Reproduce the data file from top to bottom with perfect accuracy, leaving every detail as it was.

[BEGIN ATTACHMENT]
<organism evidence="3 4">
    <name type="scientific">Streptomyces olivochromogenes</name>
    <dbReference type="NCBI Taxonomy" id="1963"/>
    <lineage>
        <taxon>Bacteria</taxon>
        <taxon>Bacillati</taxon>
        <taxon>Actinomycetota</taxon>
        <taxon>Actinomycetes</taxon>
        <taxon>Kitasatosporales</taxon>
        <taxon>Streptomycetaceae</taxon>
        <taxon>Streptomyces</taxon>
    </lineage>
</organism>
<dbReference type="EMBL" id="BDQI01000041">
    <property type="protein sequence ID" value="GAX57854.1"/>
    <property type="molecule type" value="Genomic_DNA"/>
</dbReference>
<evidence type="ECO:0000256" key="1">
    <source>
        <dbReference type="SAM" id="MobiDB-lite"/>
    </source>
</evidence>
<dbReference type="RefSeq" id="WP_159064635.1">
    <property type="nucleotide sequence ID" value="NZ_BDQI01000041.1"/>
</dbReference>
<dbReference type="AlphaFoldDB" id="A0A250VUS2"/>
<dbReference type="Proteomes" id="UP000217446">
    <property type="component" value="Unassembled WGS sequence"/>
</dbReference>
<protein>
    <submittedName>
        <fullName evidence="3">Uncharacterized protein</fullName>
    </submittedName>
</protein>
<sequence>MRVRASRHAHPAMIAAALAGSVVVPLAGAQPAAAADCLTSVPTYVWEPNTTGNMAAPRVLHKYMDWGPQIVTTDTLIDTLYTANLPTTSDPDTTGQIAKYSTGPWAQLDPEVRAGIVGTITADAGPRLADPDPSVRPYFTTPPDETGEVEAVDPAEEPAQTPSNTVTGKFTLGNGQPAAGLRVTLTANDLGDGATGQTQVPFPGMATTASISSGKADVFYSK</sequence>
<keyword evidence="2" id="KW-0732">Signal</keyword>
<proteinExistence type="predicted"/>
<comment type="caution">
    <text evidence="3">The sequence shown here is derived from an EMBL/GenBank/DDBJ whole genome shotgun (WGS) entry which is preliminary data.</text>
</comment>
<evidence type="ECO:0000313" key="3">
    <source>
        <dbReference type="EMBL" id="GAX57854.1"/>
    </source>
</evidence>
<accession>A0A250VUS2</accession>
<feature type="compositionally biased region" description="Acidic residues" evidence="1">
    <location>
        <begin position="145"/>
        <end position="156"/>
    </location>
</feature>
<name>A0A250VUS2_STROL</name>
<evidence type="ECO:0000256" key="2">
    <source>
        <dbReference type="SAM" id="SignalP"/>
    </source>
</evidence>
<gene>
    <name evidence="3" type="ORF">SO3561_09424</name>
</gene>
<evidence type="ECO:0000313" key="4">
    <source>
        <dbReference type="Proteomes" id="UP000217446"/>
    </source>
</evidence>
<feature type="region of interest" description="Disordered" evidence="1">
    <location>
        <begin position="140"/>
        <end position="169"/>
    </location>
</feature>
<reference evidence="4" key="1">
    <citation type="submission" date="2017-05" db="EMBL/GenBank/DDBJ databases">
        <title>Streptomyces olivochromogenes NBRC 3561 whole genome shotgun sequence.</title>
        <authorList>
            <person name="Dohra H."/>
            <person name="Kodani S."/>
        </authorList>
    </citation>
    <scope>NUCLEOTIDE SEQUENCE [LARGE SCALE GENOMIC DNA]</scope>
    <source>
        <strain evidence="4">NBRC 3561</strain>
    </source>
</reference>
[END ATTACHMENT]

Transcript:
<organism evidence="3 4">
    <name type="scientific">Streptomyces olivochromogenes</name>
    <dbReference type="NCBI Taxonomy" id="1963"/>
    <lineage>
        <taxon>Bacteria</taxon>
        <taxon>Bacillati</taxon>
        <taxon>Actinomycetota</taxon>
        <taxon>Actinomycetes</taxon>
        <taxon>Kitasatosporales</taxon>
        <taxon>Streptomycetaceae</taxon>
        <taxon>Streptomyces</taxon>
    </lineage>
</organism>
<dbReference type="EMBL" id="BDQI01000041">
    <property type="protein sequence ID" value="GAX57854.1"/>
    <property type="molecule type" value="Genomic_DNA"/>
</dbReference>
<evidence type="ECO:0000256" key="1">
    <source>
        <dbReference type="SAM" id="MobiDB-lite"/>
    </source>
</evidence>
<dbReference type="RefSeq" id="WP_159064635.1">
    <property type="nucleotide sequence ID" value="NZ_BDQI01000041.1"/>
</dbReference>
<dbReference type="AlphaFoldDB" id="A0A250VUS2"/>
<dbReference type="Proteomes" id="UP000217446">
    <property type="component" value="Unassembled WGS sequence"/>
</dbReference>
<protein>
    <submittedName>
        <fullName evidence="3">Uncharacterized protein</fullName>
    </submittedName>
</protein>
<sequence>MRVRASRHAHPAMIAAALAGSVVVPLAGAQPAAAADCLTSVPTYVWEPNTTGNMAAPRVLHKYMDWGPQIVTTDTLIDTLYTANLPTTSDPDTTGQIAKYSTGPWAQLDPEVRAGIVGTITADAGPRLADPDPSVRPYFTTPPDETGEVEAVDPAEEPAQTPSNTVTGKFTLGNGQPAAGLRVTLTANDLGDGATGQTQVPFPGMATTASISSGKADVFYSK</sequence>
<keyword evidence="2" id="KW-0732">Signal</keyword>
<proteinExistence type="predicted"/>
<comment type="caution">
    <text evidence="3">The sequence shown here is derived from an EMBL/GenBank/DDBJ whole genome shotgun (WGS) entry which is preliminary data.</text>
</comment>
<evidence type="ECO:0000313" key="3">
    <source>
        <dbReference type="EMBL" id="GAX57854.1"/>
    </source>
</evidence>
<accession>A0A250VUS2</accession>
<feature type="compositionally biased region" description="Acidic residues" evidence="1">
    <location>
        <begin position="145"/>
        <end position="156"/>
    </location>
</feature>
<name>A0A250VUS2_STROL</name>
<evidence type="ECO:0000256" key="2">
    <source>
        <dbReference type="SAM" id="SignalP"/>
    </source>
</evidence>
<gene>
    <name evidence="3" type="ORF">SO3561_09424</name>
</gene>
<evidence type="ECO:0000313" key="4">
    <source>
        <dbReference type="Proteomes" id="UP000217446"/>
    </source>
</evidence>
<feature type="region of interest" description="Disordered" evidence="1">
    <location>
        <begin position="140"/>
        <end position="169"/>
    </location>
</feature>
<reference evidence="4" key="1">
    <citation type="submission" date="2017-05" db="EMBL/GenBank/DDBJ databases">
        <title>Streptomyces olivochromogenes NBRC 3561 whole genome shotgun sequence.</title>
        <authorList>
            <person name="Dohra H."/>
            <person name="Kodani S."/>
        </authorList>
    </citation>
    <scope>NUCLEOTIDE SEQUENCE [LARGE SCALE GENOMIC DNA]</scope>
    <source>
        <strain evidence="4">NBRC 3561</strain>
    </source>
</reference>